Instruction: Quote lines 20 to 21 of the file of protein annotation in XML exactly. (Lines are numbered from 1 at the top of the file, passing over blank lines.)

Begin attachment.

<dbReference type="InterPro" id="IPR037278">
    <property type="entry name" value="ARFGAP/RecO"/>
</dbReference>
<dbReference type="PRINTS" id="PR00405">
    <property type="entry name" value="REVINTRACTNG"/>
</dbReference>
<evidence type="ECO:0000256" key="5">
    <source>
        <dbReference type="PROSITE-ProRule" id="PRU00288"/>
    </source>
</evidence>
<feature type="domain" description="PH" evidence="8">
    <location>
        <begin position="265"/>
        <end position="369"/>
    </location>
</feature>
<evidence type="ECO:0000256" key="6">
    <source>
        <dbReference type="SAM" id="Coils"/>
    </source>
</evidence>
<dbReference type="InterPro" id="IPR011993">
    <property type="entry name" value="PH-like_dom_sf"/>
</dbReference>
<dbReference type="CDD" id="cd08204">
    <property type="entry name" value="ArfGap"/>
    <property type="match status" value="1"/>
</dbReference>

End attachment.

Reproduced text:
        <dbReference type="SAM" id="Coils"/>
    </source>